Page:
Each of us is an individual. We all have our own way of doing things. Some of us have broadband, some of us have dial-up, some of us pay for every minute that we are connected, some of us pay ‘per connection' fees, some of us pay according to how much we download. Some of us like lots of buttons, some of us use the keyboard. Some of us prefer no bells and whistles, some of us love that little dog and his friends.
Thankfully, Internet Explorer is highly customizable. The aim of this article is to explain, in detail, some of the ways that Internet Explorer can be tweaked to suit our personality, and style of Web surfing. It will also explain a couple of the more obscure, but important, changes that can be made to Internet Explorer settings.
Changing your home page
It is quite common for computer manufacturers to pre-set Internet Explorer's home page, and for Internet Service Providers (ISPs) to change their customers' pre-existing home page settings via Internet access setup CDs or starter kits. While it can be very convenient to take advantage of a computer manufacturer or ISP's preferred settings, especially when it gives us instant access to important or useful information, there is no reason why we should not change Internet Explorer's home page to our favorite Internet site, or even set Internet Explorer to open to a blank screen when first started.
Tip: Before changing anything, you may wish to add your current home page to your favorites.
Our home page settings (and virtually all other Internet Explorer settings) are controlled via "Internet Options" on the Tools menu.
|Set your home page to whatever you wish|
To change your home page, simply navigate to the Web page that you wish to use as your home page and then click the Use Current button.
The Use Blank button will set your home page to about:blank. The advantage of about:blank is that Internet Explorer will open quickly, and will not try to connect to the internet, even if your current connection setting is "always dial my default connection."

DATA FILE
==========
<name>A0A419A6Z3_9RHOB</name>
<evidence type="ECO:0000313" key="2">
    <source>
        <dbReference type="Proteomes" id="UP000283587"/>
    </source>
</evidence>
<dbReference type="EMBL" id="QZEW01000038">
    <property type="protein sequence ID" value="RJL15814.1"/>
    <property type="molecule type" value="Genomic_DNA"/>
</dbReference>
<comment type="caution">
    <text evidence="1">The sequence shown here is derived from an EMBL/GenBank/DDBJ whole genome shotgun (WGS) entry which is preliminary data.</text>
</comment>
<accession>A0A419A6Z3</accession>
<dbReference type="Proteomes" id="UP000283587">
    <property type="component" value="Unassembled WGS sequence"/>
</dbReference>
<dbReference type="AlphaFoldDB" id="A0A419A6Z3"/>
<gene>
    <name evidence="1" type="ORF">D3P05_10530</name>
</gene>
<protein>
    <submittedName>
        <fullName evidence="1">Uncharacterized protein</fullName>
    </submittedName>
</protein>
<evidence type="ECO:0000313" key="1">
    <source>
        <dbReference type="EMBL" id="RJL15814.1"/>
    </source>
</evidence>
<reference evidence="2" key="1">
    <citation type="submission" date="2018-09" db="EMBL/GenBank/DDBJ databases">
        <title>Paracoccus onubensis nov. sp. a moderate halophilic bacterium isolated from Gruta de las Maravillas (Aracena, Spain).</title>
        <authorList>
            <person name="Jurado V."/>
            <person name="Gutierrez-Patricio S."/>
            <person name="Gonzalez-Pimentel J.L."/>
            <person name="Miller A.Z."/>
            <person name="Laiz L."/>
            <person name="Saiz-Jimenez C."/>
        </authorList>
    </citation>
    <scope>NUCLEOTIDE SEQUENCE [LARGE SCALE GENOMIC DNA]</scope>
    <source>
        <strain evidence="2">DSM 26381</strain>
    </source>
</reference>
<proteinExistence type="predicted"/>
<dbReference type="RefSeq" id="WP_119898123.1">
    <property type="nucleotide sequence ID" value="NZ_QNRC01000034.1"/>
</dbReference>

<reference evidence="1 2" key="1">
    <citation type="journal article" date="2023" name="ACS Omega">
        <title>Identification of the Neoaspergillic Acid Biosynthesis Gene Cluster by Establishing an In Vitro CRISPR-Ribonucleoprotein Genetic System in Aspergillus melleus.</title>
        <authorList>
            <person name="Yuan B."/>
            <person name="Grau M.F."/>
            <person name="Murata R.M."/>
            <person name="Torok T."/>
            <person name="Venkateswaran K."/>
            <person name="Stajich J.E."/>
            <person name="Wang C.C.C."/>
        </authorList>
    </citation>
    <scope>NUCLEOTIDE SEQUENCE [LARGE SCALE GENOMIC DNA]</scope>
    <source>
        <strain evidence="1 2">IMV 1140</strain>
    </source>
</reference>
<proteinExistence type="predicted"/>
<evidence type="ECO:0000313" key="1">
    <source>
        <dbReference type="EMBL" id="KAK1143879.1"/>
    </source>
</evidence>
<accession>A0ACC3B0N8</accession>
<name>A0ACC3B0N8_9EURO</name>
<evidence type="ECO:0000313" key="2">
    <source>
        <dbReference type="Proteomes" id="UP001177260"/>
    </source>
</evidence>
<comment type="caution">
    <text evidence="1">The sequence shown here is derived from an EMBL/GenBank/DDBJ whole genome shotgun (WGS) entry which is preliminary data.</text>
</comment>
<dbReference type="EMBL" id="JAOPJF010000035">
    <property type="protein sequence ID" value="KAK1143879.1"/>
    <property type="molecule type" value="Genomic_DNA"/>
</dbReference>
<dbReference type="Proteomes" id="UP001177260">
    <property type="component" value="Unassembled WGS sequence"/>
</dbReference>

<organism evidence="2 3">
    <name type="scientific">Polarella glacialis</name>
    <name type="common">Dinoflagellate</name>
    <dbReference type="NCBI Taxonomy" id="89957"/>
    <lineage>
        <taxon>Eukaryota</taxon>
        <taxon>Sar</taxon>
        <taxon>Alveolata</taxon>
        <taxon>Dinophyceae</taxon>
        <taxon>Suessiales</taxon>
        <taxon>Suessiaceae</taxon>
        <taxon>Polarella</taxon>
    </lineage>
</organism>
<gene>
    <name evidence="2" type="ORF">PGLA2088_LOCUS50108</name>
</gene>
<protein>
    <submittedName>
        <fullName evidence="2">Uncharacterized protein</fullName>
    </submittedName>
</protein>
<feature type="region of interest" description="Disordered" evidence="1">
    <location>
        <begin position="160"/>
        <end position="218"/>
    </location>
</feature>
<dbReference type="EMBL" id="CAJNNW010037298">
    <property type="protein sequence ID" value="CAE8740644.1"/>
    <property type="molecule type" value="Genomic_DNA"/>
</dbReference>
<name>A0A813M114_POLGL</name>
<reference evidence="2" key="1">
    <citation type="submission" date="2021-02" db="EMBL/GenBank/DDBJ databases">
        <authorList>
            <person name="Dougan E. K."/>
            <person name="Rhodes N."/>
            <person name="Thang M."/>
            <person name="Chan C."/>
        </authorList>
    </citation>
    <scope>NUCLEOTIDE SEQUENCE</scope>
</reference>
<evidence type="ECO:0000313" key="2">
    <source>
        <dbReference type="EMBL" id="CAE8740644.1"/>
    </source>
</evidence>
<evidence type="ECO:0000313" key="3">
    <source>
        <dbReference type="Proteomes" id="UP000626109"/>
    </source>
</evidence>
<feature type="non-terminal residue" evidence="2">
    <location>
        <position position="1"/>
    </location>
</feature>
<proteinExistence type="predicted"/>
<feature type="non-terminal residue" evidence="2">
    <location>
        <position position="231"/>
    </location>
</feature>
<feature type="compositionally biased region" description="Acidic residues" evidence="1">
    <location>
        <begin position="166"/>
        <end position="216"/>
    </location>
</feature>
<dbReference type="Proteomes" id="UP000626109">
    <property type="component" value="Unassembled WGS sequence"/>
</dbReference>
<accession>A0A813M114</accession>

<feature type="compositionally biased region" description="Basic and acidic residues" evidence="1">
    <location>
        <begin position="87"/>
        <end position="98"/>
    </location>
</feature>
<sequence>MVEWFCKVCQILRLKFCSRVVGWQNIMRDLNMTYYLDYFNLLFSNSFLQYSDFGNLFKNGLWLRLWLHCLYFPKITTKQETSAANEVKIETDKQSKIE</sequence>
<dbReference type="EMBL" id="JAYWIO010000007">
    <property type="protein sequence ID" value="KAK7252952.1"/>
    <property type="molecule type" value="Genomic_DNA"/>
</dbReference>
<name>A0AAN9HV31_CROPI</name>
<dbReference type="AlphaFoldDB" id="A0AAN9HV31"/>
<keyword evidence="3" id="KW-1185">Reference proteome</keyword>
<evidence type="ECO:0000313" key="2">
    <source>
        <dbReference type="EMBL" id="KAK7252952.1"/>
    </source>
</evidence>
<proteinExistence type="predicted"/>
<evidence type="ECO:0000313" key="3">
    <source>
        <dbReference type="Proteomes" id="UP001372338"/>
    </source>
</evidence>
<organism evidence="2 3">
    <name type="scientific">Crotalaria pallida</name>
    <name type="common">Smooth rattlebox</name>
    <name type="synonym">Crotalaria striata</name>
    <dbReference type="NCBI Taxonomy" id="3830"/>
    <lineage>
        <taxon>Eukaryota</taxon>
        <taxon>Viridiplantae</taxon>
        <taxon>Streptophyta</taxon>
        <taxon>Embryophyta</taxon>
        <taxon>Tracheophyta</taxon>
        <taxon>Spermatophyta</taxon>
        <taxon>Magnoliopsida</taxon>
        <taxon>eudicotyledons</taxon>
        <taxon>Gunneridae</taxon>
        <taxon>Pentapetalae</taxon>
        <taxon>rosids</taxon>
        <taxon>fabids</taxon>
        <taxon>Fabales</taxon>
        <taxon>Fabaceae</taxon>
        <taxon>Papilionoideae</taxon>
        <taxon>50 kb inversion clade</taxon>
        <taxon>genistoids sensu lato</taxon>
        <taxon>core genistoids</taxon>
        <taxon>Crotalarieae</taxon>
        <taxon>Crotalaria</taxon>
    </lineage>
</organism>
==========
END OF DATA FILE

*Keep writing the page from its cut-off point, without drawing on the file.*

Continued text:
The Use Default button will set the Internet Explorer home page to a pre-defined, language sensitive, URL as chosen by Microsoft. Language sensitive means that if, for example, the language of first preference as listed at "Language Preferences" (accessible via Tools, Internet Options, General Tab, Languages Button) is "English (Australia) [en-au]", the default home page will be www.ninemsn.com.au. If, on the other hand, "English (United States) [en-usa]" is at the top of the list, the default home page will be www.msn.com. If English (United Kingdom) is number one, the default URL will be http://www.msn.co.uk/Default.asp.
Sometimes the Use Current, Use Default, and Use Blank buttons may be grayed out. Such a restriction may have been implemented by, for example, your computer's manufacturer or your ISP's software, but the restriction may also have been caused by a virus or malware.
Search engine shenanigans
Internet Explorer has a built-in search facility, accessible via the Search button on the Standard Buttons toolbar. Internet Explorer also has the ability to perform Web searches simply by typing words into the Address Bar (called Autosearch).
By clicking on the Customize button in the search pane we can access a Customize Search Settings window. This window allows us to choose between the different types of search facility available in Internet Explorer, set our default search engines, and control Autosearch behavior.
Autosearch controls address bar searches (the ability to trigger a search engine query simply by entering a word into the address bar and pressing the enter key). The autosearch settings are accessed via the "Autosearch settings" button. The default search engine option is generally MSN but clicking on the "Autosearch settings" button we can choose from a variety of search engines for address bar searches.
Depending on what version of Windows we are using, the Customize button within the Search Pane will allow us to choose between a Search Assistant, a single search engine, or the Search Companion (XP only).
The easiest and most powerful search option to use is the Search Assistant, which allows you to search not only for Web pages, but also for a person's address, businesses, maps, words and pictures, all from within the same screen.
|The Search Assistant pane|
|The Search Companion|
As you can see from the above pictures, the ‘customize' option we discussed above is not available if your preferred choice is Search Companion. To disable Search Companion, and enable the Search Assistant, you will need to click on the "Change Preferences" option and then select "Change Internet search behaviour". Click on "With Classic Internet Search". The changes will not take effect until you restart Internet Explorer.
Tip: If some search engine options are missing from your Search Assistant pane, use the Language Preferences window to set "English (United States) [en-us]" as your first language of preference. The Language Preferences window can be accessed via Tools, Internet Options, General Tab, Languages Button.
Autosearch (also known as "Search from the Address Bar")